Summer means disease threat

FOR many of us, summer holidays mean time spent with family at the beach or wetting a line with some mates to catch a feed of fish.

While we're in the great outdoors, insect pests like mosquitoes and sand flies (midges) do their best to spoil our fun and without the use of repellents, they may prevent us from "'avin' a good weekend".

Mosquitoes and midges also transmit a number of diseases to humans and livestock.

One insect-borne disease in cattle is Bovine Ephemeral Fever (three day sickness).

We were fortunate to miss out on clinical cases of three day sickness over the past two summers but with a lack of natural exposure, or an effective vaccination program, herd immunity to three day sickness wanes.

This year, three day sickness in cattle is striking with a vengeance in the North Coast LHPA region. The first case was confirmed near Kyogle in late November 2012 and it has spread south to Grafton, west to Bonalbo and in recent weeks to Mullumbimby.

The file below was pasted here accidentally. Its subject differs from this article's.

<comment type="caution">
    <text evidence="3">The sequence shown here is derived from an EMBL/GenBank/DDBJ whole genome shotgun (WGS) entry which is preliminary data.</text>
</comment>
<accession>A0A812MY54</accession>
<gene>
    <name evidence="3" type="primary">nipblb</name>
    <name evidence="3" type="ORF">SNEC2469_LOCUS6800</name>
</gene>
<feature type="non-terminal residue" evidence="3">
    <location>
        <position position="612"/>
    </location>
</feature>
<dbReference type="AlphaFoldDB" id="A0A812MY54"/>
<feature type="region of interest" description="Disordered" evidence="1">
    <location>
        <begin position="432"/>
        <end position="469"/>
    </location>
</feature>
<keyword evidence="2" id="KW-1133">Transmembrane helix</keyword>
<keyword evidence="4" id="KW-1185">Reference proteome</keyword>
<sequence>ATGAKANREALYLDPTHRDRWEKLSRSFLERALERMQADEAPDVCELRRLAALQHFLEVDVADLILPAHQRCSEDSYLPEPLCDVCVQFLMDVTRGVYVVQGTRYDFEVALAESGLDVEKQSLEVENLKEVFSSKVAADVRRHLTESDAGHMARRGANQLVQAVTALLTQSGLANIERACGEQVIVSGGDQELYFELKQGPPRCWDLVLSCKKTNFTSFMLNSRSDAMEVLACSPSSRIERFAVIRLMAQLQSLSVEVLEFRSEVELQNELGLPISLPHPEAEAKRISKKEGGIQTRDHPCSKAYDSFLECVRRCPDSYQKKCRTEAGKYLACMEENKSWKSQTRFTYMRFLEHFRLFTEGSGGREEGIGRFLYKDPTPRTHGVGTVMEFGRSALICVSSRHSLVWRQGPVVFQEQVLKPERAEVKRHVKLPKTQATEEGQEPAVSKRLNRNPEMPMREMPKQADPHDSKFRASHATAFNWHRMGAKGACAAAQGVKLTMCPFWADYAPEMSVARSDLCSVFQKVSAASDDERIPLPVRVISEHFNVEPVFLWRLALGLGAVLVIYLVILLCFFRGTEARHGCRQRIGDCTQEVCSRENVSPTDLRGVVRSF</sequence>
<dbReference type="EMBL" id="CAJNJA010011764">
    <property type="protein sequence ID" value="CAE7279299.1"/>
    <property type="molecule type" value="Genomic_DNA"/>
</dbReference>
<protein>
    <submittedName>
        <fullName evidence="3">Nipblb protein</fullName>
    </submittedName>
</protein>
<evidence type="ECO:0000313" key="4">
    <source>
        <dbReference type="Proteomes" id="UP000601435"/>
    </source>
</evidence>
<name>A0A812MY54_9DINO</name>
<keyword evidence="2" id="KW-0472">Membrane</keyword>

As the name suggest, three day sickness is normally a short-term disease with low risk of mortality.

But in hot weather some cattle may succumb, particularly if out in the sun. Early detection and provision of good nursing care by cattle producers is critical for three day affected cattle, particularly if they go down. This is even more important with the recent very hot and humid conditions we have been experiencing across the state that can increase stock losses.

Your veterinarian may prescribe anti-inflammatory drugs to lessen the effect of the disease (check withholding periods).

Effective shade, provision of water and good quality hay and supplement are needed to boost the animal's energy.

A down animal must be rolled (preferably lifted) to change the side that is supporting its weight. This will allow bloodflow to be maintained to legs and help prevent muscle damage and possible paralysis.

Vaccination should be considered to protect more valuable animals, such as bulls, stud cows and dairy cows. More information is at:

More information on three day sickness and other insect-borne arboviruses is available at:

Topics:  animal health lhpa livestock

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